By Olivia Cahoon
Traditional analog printers still exist but digital printing continues to advance into these facilities. By adding a digital press to an analog-only print shop, print service providers (PSPs) improve printing processes with faster turnaround times while expanding their offerings into point of purchase (POP) displays and posters when a wide format digital printer is added.
Above: Ross Printing of Spokane, WA integrated digital printing capabilities into its lithography/flexography shop in 2001. Today 50 percent of the shop’s work is digitally printed using HP Indigo presses.
The wide format market is over 25 years old and includes PSPs with digital as well as analog technologies. For some print shops, this includes digital-only capabilities and a mixture of digital and analog.
“The earliest wide format graphics systems offered to the commercial printer population were more or less turned down as being so far out of scale as to what they did,” says Mark Hanley, president, I.T. Strategies.
For nearly ten years, Hanley says those same surviving commercial printers saw the errors of earlier assumptions and became an important channel for digital wide format graphics—expanding digital printing into local shops in various locations. “Commercial printers globally take in $7 billion of revenue from wide format digital graphics at a conservative minimum,” he offers.
In the wide format business, 80 to 90 percent of printing establishments use digital printing equipment, says Tim Greene, research director, hardcopy solutions, IDC. “That’s not to say that 80 to 90 percent of production is digitally printed, but that the penetration of digital equipment is at the 80 to 90 percent level,” he explains.
According to Greene, the primary reason analog printers go digital is to respond to customer demands for short runs and fast turnaround. “Fast turnaround drives a lot of the investments in ever-faster equipment,” he says. “I think this is one thing that surprises analog printing companies at first. They need to continually reinvest in equipment to meet these customer requirements.”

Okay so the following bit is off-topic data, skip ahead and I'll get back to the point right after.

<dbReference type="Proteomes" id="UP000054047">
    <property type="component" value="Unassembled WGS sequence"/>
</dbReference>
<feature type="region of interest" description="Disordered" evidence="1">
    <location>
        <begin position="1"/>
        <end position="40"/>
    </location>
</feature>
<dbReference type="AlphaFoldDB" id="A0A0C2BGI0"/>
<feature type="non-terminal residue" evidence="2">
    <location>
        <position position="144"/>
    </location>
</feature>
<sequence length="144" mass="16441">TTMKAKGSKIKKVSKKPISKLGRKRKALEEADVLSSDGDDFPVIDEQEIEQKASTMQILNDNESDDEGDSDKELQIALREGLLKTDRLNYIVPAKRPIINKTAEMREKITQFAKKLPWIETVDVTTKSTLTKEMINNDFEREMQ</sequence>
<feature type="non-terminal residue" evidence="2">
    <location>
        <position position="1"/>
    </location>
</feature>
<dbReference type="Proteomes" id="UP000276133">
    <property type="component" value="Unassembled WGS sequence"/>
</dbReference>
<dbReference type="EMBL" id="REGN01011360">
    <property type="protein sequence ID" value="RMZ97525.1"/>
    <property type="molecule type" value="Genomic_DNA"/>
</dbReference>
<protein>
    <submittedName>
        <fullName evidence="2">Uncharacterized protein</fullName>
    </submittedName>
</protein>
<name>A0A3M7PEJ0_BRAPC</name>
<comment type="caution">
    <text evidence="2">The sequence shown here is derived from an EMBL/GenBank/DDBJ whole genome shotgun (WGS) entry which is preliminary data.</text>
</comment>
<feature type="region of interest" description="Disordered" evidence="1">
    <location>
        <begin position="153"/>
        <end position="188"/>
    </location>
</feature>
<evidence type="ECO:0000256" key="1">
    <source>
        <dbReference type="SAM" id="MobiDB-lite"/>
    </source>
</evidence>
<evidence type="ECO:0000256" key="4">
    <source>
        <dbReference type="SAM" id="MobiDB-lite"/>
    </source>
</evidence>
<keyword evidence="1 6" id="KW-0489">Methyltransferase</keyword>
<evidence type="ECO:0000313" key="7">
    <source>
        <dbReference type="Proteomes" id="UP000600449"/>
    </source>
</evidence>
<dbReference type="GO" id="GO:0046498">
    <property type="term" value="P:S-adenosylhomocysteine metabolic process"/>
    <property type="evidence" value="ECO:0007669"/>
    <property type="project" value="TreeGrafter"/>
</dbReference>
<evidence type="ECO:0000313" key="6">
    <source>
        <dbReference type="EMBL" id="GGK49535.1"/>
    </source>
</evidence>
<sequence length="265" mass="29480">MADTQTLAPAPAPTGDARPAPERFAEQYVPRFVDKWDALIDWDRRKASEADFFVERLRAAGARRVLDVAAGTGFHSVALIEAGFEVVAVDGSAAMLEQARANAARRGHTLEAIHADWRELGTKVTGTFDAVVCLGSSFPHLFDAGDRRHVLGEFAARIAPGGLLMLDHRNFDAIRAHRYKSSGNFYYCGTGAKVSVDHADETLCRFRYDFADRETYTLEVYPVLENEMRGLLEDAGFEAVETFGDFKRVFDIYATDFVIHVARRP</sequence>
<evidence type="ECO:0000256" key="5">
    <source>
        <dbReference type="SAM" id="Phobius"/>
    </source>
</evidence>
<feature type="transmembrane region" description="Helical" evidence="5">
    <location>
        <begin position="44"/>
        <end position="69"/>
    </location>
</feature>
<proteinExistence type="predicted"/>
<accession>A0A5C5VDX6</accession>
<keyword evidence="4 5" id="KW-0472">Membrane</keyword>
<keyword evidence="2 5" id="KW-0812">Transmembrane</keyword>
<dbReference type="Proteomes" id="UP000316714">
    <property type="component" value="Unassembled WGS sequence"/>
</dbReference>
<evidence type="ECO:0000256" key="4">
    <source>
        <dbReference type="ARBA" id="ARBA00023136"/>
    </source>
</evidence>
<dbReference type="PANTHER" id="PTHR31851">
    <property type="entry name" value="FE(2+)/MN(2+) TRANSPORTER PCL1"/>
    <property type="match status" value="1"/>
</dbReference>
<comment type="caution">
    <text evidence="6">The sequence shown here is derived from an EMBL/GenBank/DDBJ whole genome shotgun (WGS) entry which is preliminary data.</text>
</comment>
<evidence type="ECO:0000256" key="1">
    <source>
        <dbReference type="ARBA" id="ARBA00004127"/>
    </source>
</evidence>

Analog-only shops add digital printers and finishers to their production for a variety of reasons including customer demands and cost-efficient short runs. PSPs with little to no knowledge about digital print technology or its investments may be discouraged about the possibilities of implementing digital due to the shop’s size or services.
A PSP’s shop size typically doesn’t impact its ability to invest in digital technology. According to Greene, the investment in digital printing equipment is often low so that shop size isn’t a significant barrier to entry into the digital printing business. “I believe any sized shop can go digital,” he offers.
For PSPs concerned about costs—especially when considering wide format devices, latex and water-based digital printing capabilities offer an affordable entry to digital printing. Steve Urmano, director of wide format, Keypoint Intelligence, offers, “any size shop can add digital printing—aqueous and latex wide format printing is the most affordable that it’s ever been.” Water-based technology is often used for applications like fine art, indoor posters, photography, and POP displays.
However, using a water-based device typically restricts users to indoor signage unless the print is laminated. This is because aqueous and water-based inks are susceptible to UV fading and the ink sits on top of coated media.
As an alternative, latex technologies offer outdoor durability and are used for banners, soft signage, and signs. “Today’s latex wide format printers are quite affordable, less than $5,000, and can be used for unlaminated outdoor signage,” says Urmano.
Analog-only printers that invest in wide format digital technology broaden their services to applications like billboards, garments, outdoor floor graphics, packaging, POP displays, trade show signage, vehicle wraps, wallcoverings, wayfinding signage, and window graphics.
According to Hanley, printers originally did not understand the appeal of wide format digital graphics as a driver for enhanced POP sales based on a local supply of micro quantities at high cost. “Not only have digital wide format graphics offered high margin, new business to printers who already serve the same users, but it has further opened the door to enhanced retail print and communications support services to printers beyond the graphics themselves,” he explains. “Retail is not the only source of business of wide format graphics either, but it is one of the biggest.”
Application types typically don’t impact how analog printers implement digital printers and finishers. However, Greene believes it helps if the shop experiences demand for a variety of applications rather than one digitally printed application.
“Shops investing in digital printing equipment typically use it for a variety of applications,” he offers. “We do find shops that have dedicated wide format printing equipment but often print shops new to digital have one wide format printer that produces whatever jobs their customers ask for.”
Analog PSP Concerns